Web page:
As for the individuals that summer off the west coast of Kamchatka, haplotypes S148/K357 were found to be absolutely dominant in them. The haplotype prevailing in the Anadyr Estuary is haplotype C425 and its derivatives (they commonly occur in beluga whales of the Arctic Basin. However, the number of beluga whales with the K357 haplotype (that is dominant among belugas of west coast of Kamchatka) is also high. It is noteworthy that the S148/K357 haplotypes.

 

The situation observed is in many ways paradoxical. The composition of mitochondrial lines in the Sakhalin-Amur aggregation and their diversity are in the best ac-cordance with that of population of hypothetical Ice Age refugium, from where, at the end of the ice age, beluga whales began to move north, occupying more northern parts of the Pacific Ocean including waters along the northwestern coasts of the American continent. At the same time, we cannot consider the recent West Okhotsk Sea population (that includes the Sakhalin-Amur and Shantar stocks) to be the ancestor population for the whole North Pacific area, because this population includes individuals of different philogenetic line that is endemic to the Asian coast.

 

The research was done under the Beluga White Whale Program (the program is part of the Permanent expedition of Russian Academy of Science studying Red Book animals and other focus species of Russia) conducted by the Severtsov Institute of Ecology and Evolution of the Russian Academy of Sciences, with the support of the Russian Geographical Society and the project ― Current status of the Sa-khalin-Amur beluga aggregation (The Okhotsk Sea, Russia): sustainability assessment‖ (contractor: ― Dolphin and I‖ Ltd: rehabilitation and health center), with the financial support of Ocean Park Corporation (Hong Kong); and with the financial support of Georgia Aquarium Inc., SeaWorld Parks and Entertainment, Mystic Aquarium and Institute for Exploration, (USA); Kamogawa Sea World (Japan).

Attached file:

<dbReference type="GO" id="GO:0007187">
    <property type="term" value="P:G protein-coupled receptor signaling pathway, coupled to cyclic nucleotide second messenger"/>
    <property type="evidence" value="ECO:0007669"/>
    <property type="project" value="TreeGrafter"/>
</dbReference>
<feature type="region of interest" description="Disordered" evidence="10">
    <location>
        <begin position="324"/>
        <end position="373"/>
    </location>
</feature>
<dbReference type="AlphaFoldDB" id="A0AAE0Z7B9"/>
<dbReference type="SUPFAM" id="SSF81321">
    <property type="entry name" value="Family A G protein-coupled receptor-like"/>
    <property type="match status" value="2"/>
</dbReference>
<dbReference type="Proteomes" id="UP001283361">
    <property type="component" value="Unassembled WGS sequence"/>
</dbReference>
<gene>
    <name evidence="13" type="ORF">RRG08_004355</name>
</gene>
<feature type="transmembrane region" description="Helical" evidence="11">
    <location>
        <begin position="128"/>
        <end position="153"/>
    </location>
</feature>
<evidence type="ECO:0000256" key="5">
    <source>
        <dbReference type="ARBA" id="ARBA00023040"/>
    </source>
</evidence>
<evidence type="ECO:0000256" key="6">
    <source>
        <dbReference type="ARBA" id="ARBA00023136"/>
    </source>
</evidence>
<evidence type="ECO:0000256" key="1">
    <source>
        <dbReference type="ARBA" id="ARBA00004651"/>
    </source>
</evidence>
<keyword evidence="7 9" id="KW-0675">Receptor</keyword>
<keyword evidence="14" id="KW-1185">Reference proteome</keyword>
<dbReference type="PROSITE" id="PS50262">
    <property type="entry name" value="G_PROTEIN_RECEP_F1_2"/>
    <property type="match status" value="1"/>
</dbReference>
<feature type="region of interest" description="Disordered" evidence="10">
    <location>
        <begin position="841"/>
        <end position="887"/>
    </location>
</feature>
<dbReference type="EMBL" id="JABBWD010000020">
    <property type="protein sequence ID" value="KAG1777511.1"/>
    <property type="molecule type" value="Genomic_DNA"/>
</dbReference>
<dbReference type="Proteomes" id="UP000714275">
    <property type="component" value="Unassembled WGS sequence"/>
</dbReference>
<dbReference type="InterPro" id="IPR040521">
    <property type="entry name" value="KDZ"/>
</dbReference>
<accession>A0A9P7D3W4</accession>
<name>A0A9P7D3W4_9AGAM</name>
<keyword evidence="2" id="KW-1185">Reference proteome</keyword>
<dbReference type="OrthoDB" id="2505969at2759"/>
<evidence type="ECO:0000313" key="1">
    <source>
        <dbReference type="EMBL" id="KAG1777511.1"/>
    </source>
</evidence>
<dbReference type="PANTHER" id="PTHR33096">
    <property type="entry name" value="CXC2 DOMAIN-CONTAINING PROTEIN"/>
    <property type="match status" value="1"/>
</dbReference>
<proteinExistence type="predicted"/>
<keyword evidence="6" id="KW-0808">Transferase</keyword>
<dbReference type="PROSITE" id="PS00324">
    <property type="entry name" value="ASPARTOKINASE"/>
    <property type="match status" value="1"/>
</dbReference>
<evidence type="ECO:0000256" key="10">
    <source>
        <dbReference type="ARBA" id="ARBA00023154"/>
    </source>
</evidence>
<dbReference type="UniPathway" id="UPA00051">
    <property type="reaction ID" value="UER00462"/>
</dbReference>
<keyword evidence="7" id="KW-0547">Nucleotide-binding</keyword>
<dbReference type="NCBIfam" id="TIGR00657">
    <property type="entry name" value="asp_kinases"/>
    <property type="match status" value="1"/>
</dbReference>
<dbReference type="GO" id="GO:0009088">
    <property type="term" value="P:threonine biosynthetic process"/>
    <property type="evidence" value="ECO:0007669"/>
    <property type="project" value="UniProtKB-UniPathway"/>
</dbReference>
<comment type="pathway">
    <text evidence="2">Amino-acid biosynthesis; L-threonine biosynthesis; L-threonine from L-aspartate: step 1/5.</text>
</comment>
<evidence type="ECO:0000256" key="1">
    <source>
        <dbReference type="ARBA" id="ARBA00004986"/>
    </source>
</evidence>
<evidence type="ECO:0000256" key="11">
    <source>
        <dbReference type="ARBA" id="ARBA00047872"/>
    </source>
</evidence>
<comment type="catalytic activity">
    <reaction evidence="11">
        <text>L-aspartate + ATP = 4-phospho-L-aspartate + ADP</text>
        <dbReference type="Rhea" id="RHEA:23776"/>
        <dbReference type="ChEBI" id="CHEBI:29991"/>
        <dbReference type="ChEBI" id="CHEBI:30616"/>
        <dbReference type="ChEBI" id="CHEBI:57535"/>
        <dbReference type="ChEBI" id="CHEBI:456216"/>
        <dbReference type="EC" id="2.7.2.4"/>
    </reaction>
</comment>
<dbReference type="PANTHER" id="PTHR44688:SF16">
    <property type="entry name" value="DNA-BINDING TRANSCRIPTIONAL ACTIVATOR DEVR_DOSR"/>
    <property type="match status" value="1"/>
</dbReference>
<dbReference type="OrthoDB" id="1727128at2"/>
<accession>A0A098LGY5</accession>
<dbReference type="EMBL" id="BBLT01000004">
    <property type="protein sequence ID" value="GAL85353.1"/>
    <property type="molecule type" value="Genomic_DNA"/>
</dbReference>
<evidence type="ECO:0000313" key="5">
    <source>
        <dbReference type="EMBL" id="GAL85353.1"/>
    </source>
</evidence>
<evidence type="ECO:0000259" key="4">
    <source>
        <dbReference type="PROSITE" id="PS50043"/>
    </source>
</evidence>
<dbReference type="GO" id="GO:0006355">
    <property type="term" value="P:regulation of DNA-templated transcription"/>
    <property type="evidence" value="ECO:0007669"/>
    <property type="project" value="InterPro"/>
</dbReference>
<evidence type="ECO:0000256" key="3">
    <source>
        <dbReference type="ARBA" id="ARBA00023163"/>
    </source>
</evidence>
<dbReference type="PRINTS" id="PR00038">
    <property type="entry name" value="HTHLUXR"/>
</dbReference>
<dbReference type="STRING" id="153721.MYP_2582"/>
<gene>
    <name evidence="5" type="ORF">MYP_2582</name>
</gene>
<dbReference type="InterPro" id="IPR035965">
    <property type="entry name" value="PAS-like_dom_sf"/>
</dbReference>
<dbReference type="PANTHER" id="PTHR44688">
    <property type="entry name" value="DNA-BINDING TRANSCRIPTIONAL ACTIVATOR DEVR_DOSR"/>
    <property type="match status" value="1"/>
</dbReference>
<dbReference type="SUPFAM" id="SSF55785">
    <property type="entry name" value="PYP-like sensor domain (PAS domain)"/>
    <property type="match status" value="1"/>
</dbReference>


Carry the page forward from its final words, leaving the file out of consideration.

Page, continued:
Meschersky I.G., Shpak O.V., Glazov D.M., Litovka D.I., Borisova E.A., Yazykova M.G., Rozhnov V.V.

 

References:

 


Borisova E.A., Meschersky I.G., Shpak O.V., Glazov D.M., Litovka D.I., Rozhnov V.V. 2012. Evaluation of effect of geographical isolation on level of genetic distinctness in beluga whale (Delphinapterus leucas) populations in Russian Far East.


Yazykova M.G., Meschersky I.G., Shpak O.V., Glazov D.M., Litovka D.I., Borisova E.A., Rozhnov V.V. 2012. Molecular genetic analysis of Sakhalin-Amur and Shan-tar beluga‘ (Delphinapterus leucas) summer aggregations in the Okhotsk Sea.


O‘Corry-Crowe G.M., Suydam R.S., Rosenberg A., Frost K.J., Dizon A.E. 1997. Phylogeography, population struc-ture and dispersal patterns of the beluga whale Delphinapterus leucas in the western Nearctic revealed by mito-chondrial DNA. Mol. Ecol., 6: 955-970.


O‘Corry-Crowe G. M., Lydersen C., Heide-Jørgensen M.P., Hansen L., Mukhametov L.M., Dove O., Kovacs K.M. 2010. Population genetic structure and evolutionary history of North Atlantic beluga whales (Delphinapterus leu-cas) fromWest Greenland, Svalbard and the White Sea. Polar Biol., 33: 1179-1194.